Two of the expansions, totaling 1,314 acres in Polk County, are the Big Frog Wilderness (348 acres) and the Little Frog Wilderness (966 acres) areas.
Alexander announced the proposed legislation in a conference call to Tennessee news media representatives only minutes before taking the Senate floor. He said the Tennessee Wilderness Act of 2010 is the first expansion of East Tennessee’s wilderness areas in 24 years. Congress began protecting wilderness zones in the Cherokee National Forest in 1975. Additional wilderness areas were established in 1984 and 1986.
“I grew up hiking in the mountains of East Tennessee and know firsthand that these beautiful landscapes should be preserved for generations to come,” Alexander told reporters. “The bill we are introducing is an important step in conserving some of the most pristine areas in Tennessee and will strengthen the legacy of Tennessee’s natural heritage.”
The Tennessee Wilderness Act of 2010 creates one new wilderness area and expands the boundaries of five existing areas already located within the Cherokee National Forest. These areas are owned by the U.S. Forest Service and are currently being managed as Wilderness Study Areas. For this reason, designating these areas as wilderness in the Alexander-Corker bill will have no effect on privately-owned lands and will cause no change in public access. Recreational uses like hiking, hunting, camping, fishing and horseback riding will continue.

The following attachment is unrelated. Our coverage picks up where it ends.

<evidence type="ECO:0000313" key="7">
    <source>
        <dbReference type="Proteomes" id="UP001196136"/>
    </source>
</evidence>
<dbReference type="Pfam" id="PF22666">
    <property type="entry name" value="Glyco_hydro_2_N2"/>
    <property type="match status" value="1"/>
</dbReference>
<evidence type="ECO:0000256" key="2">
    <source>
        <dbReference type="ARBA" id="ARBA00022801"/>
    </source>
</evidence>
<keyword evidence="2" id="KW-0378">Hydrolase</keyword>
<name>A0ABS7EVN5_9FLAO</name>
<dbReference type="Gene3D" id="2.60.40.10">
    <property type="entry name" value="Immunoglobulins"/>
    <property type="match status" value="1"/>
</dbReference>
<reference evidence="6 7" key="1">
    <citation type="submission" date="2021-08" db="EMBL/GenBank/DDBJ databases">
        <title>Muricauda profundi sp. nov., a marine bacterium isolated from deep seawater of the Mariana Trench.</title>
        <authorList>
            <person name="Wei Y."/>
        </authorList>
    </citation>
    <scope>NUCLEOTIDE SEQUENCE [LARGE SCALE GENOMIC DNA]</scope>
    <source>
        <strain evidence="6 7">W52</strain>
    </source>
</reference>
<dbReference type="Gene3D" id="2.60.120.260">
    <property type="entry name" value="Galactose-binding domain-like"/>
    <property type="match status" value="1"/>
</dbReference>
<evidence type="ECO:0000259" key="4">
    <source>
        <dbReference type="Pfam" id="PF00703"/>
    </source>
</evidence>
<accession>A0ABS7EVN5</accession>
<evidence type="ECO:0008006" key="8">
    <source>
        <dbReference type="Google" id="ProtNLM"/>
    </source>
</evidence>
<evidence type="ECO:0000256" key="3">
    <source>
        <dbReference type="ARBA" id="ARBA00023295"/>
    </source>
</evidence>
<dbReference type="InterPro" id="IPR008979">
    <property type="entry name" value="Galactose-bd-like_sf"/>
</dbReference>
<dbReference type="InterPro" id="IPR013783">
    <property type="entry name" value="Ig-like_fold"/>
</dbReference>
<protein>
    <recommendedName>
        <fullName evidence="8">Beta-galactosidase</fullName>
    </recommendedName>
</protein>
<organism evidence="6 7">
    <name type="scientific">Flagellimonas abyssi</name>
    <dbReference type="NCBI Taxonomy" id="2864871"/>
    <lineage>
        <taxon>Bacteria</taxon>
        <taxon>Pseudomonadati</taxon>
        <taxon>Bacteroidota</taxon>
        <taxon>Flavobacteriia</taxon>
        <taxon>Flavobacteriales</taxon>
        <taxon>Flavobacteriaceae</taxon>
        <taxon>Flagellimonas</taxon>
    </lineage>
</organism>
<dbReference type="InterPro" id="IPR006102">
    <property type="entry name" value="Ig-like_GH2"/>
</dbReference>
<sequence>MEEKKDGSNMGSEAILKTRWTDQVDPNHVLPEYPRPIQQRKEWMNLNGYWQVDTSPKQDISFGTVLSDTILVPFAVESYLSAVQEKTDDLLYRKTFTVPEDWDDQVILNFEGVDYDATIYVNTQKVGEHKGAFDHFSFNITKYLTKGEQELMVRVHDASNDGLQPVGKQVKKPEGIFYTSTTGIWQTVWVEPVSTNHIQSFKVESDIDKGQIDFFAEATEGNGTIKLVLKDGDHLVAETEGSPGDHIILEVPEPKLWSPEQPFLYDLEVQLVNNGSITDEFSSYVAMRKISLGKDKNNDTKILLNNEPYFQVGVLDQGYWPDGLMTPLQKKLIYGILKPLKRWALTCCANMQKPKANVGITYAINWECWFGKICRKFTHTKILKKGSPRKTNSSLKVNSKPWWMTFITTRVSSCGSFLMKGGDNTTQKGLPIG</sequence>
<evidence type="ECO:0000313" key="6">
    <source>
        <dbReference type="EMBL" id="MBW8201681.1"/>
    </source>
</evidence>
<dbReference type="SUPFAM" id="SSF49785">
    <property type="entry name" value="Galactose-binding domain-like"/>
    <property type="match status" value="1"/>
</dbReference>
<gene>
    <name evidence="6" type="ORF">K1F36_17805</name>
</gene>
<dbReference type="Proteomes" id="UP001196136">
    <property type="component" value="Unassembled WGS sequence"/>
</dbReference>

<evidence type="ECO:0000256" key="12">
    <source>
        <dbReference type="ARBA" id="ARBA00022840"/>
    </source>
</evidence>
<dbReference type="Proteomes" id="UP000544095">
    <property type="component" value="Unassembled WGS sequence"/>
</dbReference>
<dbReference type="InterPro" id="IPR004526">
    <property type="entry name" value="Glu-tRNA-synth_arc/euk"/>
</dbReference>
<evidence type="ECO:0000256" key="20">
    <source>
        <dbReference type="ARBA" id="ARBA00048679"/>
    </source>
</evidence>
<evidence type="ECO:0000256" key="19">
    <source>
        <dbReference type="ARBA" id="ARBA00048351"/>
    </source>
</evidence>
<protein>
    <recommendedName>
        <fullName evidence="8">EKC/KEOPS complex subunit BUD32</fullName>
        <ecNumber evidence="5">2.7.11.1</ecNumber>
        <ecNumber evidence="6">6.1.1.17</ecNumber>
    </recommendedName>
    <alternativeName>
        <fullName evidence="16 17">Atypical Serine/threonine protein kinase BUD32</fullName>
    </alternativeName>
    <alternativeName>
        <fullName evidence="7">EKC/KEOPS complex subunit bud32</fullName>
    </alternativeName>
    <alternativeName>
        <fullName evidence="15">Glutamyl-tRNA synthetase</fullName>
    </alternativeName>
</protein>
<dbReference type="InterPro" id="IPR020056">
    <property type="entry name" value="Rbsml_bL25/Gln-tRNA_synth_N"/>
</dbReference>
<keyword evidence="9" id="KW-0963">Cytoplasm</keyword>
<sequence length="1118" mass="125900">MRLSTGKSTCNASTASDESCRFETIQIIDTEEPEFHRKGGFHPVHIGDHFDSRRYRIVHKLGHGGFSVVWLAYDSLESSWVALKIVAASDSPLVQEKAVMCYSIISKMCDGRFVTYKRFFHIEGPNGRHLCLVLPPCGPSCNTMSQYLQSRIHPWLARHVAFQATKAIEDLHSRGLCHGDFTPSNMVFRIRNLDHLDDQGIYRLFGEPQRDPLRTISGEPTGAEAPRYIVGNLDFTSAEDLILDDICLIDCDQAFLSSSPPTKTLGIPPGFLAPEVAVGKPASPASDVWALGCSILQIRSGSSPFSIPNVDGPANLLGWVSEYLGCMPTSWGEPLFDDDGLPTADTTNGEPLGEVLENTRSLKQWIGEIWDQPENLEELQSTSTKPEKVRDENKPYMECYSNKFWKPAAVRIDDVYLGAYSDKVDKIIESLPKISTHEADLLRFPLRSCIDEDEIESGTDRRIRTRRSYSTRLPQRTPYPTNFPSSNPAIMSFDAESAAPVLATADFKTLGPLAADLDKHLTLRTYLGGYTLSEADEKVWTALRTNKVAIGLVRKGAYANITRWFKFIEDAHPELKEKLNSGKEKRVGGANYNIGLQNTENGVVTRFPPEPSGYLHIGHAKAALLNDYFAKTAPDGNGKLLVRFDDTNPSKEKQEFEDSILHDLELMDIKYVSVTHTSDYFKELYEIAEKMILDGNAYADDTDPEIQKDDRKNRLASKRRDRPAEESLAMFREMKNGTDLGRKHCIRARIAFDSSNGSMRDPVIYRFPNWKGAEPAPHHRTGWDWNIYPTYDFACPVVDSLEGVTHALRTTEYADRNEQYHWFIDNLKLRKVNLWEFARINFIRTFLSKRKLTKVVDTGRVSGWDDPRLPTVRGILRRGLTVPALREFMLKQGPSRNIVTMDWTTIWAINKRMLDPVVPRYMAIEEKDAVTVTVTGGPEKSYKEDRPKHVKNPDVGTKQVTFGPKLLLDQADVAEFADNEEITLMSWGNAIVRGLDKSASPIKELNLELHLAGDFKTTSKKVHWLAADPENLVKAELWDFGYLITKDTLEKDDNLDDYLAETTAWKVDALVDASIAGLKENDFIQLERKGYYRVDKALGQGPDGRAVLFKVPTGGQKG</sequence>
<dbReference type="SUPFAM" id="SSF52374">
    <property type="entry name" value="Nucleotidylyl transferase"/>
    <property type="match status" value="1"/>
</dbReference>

The Tennessee Wilderness Act of 2010:
- Creates the 9,038-acre Upper Bald River Wilderness in Monroe County.
- Adds 348 acres to the Big Frog Wilderness in Polk County.
- Adds 966 acres to the Little Frog Wilderness in Polk County.
- Adds 2,922 acres to the Sampson Mountain Wilderness in Washington and Unicoi counties.
- Adds 4,446 acres to the Big Laurel Branch Wilderness in Carter and Johnson counties.
- Adds 1,836 acres to the Joyce Kilmer-Slickrock Wilderness in Monroe County.
“We are blessed in East Tennessee with God-given amenities and an unparalleled natural environment, and the Cherokee National Forest is a prime example,” Corker said. “I thank Sen. Alexander for his lifelong commitment to protecting scenic wilderness areas and I am proud to join him in this effort to preserve Cherokee National Forest for future generations of Tennesseans and Americans to enjoy.”
Designation as a wilderness area is the highest former of protection for federally-owned public lands. It protects forests from logging, mining and road-building. A wilderness designation also safeguards wildlife habitat, ensures clean water supplies and helps to control air pollution.
Alexander said another benefit is it encourages family activities in the outdoors that provide invaluable social contact and physical exercise.
“One reason children don’t go outside as much as they used to is because parents don’t go outside,” the senator offered. “The best way to get every child outdoors is to get Mom and Dad outdoors. This is a good bill for the families of East Tennessee.”
He added, “We have so many visitors to our area and it’s good for them to have choices. This bill provides the wilderness experience, but it also allows hikers, hunters, campers and others to use it also.”
Some 66,000 acres, or approximately 10 percent, of the Cherokee National Forest are already designated wilderness areas.